You don’t have fruit without union and you don’t have union without fruit. On this point, Rome and Protestant would see eye to eye, except that the Protestant says that one who is truly united to Christ never can be cut off while Rome essentially believes that one can be truly united to Christ in baptism and then lose this union, get it back, lose this union, get it back so on and so forth via mortal sin and the penitential system. And then, while the Bible speaks of a sin that leads to death, Rome comes up with a whole bunch of them as long as they meet certain criteria without, ironically, providing the church with a full list of what such sins would be. I would think that if Rome really wanted her people to stay away from these mortal sins, they could at least do them the favor of being more explicit about what they are. After all, we are talking about salvation, right?

    As far as my comments about the 2 kingdoms position you have documented thus far in your career and my charging you with shallow thinking because you haven’t said much about it in relation to your conversion to Rome, the best way to prove me wrong would be to explain how you have modified some of your 2 kingdoms views (some would say your radical 2 kingdoms views) or how submission to a church authority that is also head of a geo-political nation-state is not incompatible with your former writings on the subject. I realize you are busy, so I invite you to do it when you have time.

    Finally, you still need to address the issue of how one builds a paradigm. I see much of what you are doing as methodologically flawed. In the first place, you are giving what you call a “proto-Roman Catholic” paradigm, which means that you must strip many matters from it that in Rome’s view are essential issues in relation to salvation—penance, indulgences, devotion to Mary are just the start. I really don’t see how you can do that if such issues are key to salvation or required of all Christians, especially when such things as the bodily assumption of Mary, a belief Rome requires of all Christians, is absent from the New Testament and not talked about in the earliest days of the church. You have to understand that introducing doctrines apparently unknown to the earliest church looks to Protestants as if Roman Catholicism keeps changing its mind or adding to what is necessary to believe to be a Christian. I realize you have to present this strip-downed version to make your case, since so many Roman Catholic beliefs are not grounded in Scripture but tradition, but isn’t the stripped-down proto-Roman view you present just conceding the Protestant case that Rome goes far beyond Scripture in so many matters?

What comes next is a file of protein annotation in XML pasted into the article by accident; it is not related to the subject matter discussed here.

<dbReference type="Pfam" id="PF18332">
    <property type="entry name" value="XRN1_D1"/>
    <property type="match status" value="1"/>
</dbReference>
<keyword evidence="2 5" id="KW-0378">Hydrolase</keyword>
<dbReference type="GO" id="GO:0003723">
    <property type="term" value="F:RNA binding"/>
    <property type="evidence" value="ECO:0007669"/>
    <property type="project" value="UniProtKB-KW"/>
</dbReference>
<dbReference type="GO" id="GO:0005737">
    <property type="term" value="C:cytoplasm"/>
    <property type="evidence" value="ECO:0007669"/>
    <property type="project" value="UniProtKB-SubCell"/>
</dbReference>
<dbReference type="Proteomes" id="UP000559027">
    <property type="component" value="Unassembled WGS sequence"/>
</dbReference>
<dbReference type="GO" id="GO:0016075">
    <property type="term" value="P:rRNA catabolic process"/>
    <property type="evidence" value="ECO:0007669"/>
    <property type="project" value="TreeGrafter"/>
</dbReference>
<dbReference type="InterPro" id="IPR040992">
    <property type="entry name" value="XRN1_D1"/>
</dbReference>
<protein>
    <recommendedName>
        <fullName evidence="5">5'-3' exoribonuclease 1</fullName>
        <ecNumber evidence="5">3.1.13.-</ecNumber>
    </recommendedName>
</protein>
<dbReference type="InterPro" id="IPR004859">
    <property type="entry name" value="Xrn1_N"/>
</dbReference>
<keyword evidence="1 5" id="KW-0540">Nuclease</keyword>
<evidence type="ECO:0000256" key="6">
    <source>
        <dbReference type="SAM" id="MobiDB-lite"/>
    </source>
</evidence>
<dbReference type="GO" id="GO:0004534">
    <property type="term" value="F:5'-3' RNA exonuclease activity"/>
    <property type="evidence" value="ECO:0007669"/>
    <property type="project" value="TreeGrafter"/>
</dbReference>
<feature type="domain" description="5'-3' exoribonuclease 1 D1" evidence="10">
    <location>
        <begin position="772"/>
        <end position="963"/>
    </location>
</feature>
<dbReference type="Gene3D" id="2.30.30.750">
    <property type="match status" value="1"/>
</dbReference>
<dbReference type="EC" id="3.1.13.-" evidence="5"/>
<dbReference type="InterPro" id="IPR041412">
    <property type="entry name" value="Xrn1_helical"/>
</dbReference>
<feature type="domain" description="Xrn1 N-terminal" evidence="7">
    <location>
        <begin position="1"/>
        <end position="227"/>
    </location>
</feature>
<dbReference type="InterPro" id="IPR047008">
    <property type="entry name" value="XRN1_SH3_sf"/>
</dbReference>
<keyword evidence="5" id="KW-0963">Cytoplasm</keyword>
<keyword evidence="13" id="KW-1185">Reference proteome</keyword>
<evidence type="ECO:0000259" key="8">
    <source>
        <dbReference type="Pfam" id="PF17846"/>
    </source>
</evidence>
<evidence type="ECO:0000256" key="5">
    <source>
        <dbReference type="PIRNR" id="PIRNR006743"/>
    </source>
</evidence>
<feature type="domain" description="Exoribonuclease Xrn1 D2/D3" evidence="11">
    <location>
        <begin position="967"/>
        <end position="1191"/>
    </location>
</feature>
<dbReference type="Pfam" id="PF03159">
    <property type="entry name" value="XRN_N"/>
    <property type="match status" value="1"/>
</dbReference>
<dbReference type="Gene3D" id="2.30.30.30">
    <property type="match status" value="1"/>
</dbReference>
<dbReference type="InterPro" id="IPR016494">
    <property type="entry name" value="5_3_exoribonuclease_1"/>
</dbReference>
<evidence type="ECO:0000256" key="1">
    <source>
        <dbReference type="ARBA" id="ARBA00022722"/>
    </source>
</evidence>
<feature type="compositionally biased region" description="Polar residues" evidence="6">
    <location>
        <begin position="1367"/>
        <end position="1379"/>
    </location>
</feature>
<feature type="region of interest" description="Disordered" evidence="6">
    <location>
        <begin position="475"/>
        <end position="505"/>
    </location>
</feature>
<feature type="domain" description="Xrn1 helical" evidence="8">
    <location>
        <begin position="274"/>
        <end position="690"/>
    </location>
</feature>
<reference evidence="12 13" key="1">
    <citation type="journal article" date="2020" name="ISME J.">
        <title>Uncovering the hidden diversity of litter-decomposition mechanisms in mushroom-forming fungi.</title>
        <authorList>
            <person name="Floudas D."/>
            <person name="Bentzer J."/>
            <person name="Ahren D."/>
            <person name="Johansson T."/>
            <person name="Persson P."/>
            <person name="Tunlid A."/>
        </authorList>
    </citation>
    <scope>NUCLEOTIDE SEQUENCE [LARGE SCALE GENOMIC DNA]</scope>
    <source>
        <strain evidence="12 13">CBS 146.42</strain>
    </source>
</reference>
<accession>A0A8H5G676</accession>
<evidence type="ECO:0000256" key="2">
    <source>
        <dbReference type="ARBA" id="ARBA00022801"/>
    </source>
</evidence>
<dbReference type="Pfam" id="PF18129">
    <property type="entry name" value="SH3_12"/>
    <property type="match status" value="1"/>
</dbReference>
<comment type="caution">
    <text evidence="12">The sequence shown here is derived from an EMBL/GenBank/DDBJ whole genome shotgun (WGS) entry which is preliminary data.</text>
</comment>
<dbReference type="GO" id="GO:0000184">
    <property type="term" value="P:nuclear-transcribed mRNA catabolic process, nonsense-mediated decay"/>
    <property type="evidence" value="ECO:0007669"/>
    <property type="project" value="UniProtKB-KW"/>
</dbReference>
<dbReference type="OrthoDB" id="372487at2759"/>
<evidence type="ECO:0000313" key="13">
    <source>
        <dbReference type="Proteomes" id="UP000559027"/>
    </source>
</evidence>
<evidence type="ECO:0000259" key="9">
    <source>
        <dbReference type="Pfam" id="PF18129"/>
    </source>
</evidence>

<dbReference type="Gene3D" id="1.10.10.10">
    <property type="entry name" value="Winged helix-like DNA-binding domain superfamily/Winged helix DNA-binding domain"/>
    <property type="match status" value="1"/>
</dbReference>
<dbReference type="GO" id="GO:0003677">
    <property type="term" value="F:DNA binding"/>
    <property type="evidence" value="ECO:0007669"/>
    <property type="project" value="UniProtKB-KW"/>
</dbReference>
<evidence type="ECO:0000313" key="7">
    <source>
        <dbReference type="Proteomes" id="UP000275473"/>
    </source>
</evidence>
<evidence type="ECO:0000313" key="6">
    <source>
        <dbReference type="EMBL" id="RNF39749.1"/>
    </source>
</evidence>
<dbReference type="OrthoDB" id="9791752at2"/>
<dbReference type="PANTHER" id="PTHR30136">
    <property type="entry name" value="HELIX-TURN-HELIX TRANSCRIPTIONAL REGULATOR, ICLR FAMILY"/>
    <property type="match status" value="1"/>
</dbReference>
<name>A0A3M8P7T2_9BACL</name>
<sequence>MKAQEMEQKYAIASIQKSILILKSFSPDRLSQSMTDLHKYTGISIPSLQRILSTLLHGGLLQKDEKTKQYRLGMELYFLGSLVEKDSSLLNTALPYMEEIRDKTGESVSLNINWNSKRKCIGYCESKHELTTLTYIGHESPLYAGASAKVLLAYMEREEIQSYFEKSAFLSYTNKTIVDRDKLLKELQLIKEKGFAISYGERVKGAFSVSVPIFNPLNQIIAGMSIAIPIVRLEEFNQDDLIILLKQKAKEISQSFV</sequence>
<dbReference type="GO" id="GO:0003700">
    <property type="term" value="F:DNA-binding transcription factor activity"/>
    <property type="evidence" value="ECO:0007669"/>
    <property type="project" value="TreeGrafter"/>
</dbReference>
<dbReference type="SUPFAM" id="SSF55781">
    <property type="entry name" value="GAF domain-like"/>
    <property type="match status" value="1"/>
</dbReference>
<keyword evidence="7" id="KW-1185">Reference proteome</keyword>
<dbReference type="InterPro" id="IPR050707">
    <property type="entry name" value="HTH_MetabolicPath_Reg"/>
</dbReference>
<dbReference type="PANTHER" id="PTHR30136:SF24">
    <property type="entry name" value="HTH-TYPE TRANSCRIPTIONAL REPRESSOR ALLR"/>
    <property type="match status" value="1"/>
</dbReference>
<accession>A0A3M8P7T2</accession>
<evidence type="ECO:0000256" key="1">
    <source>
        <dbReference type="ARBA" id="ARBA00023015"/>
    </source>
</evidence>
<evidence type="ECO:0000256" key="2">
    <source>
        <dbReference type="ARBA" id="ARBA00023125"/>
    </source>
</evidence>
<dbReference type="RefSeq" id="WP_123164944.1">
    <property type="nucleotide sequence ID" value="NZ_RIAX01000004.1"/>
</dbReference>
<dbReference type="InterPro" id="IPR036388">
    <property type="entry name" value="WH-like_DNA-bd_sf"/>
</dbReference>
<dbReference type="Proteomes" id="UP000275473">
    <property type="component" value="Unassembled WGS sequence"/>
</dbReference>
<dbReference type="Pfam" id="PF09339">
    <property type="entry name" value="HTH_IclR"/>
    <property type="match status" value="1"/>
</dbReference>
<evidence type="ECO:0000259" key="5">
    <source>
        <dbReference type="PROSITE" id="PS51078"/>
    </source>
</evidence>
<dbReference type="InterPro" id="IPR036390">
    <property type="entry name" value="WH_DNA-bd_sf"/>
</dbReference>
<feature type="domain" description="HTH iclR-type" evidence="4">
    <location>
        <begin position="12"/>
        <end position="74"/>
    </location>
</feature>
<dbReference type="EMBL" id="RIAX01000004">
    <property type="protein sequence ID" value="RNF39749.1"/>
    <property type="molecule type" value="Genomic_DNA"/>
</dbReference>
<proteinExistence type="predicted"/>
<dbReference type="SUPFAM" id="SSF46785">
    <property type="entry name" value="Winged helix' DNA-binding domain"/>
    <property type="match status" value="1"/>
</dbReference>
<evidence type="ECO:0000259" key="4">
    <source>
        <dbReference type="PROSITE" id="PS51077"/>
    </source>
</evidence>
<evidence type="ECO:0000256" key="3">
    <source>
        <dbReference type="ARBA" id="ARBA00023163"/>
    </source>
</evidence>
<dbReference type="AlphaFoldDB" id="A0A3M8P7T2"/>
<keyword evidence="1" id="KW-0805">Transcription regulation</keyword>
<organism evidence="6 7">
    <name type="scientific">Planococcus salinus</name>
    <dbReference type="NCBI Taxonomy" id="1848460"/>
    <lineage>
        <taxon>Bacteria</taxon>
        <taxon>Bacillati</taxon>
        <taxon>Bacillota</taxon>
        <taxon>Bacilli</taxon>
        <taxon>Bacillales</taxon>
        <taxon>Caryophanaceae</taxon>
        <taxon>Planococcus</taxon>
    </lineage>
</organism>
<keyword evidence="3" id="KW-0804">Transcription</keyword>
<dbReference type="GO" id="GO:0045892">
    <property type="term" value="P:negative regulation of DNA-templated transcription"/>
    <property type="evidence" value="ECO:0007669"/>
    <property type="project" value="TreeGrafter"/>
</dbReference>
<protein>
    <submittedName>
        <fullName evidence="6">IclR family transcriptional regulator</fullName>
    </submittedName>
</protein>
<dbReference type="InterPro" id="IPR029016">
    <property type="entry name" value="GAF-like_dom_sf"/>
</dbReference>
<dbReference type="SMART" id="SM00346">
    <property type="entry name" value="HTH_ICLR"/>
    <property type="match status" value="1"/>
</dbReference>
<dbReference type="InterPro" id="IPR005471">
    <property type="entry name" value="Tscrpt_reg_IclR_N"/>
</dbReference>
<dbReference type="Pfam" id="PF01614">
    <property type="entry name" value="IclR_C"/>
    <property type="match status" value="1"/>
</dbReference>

It’s also methodologically flawed because it is, in practice, no different than what many “higher critics” do with their New Testament scholarship. You know that scores of New Testament scholars will say that Paul cannot be the author of certain letters attributed to him because he doesn’t use certain vocabulary or because he does not talk about doctrine X. It is therefore far more likely, in their view, that a Pauline school or some other source gave rise to those letters. How is that substantially different from saying that the New Testament texts do not arise from a “proto-Protestant” position because they do not talk about things in certain places the way you think they should if they held to traditional Reformed theology? That is what you have charged, essentially, in most of your paradigm posts thus far. It seems to me that it would be inconsistent to affirm Pauline authorship of the “disputed” letters based on such things as different circumstances and then not allow something similar for the New Testament texts you find problematic when it comes to Reformed theology.

  70. Nick, you wrote:

    Eric,

    You said: “Imputed righteousness and Pelagianism have absolutely nothing in common.”